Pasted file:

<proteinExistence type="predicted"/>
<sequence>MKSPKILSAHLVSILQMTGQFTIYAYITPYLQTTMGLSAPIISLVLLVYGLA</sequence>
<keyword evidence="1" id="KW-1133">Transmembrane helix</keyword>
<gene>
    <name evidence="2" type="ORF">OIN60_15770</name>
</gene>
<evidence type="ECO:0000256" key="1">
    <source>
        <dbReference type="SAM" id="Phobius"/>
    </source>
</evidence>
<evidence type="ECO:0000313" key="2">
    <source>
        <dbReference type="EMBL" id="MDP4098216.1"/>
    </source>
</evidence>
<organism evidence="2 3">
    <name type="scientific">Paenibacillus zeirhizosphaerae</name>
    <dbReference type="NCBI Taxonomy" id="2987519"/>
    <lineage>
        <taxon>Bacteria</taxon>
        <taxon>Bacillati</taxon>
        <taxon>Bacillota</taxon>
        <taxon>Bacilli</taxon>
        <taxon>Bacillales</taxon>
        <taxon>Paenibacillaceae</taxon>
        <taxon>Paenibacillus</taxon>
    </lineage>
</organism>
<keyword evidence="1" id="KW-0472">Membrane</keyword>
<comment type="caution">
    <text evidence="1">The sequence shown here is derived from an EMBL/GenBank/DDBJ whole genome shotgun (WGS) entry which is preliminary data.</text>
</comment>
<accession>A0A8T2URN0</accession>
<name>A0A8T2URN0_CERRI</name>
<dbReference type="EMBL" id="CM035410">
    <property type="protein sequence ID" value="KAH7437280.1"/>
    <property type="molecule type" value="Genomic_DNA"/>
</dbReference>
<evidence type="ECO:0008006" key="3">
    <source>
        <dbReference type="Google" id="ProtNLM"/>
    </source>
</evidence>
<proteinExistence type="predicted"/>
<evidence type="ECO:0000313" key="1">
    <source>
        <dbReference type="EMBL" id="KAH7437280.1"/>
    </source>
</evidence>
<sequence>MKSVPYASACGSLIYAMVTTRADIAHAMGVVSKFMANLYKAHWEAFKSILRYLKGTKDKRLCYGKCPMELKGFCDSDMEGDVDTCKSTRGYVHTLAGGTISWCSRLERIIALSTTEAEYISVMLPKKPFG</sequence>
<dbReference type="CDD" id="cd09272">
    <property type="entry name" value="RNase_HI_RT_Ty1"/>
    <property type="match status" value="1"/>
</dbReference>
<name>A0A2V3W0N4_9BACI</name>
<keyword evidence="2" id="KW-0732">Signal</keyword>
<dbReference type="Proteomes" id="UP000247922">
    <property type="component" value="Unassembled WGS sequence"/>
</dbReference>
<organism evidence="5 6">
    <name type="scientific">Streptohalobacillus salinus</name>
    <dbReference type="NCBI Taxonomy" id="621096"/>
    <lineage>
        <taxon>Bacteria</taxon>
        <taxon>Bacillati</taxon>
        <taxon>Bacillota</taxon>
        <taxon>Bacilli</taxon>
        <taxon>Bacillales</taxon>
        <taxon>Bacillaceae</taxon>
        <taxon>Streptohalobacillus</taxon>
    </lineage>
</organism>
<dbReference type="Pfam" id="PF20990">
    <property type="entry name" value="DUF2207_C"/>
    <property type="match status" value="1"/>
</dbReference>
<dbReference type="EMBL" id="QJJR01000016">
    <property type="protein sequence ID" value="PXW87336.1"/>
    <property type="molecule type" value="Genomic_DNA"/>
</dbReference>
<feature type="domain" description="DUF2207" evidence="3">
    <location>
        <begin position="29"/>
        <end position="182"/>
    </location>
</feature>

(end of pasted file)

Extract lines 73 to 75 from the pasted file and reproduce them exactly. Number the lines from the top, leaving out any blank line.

</organism>
<dbReference type="Pfam" id="PF20990">
    <property type="entry name" value="DUF2207_C"/>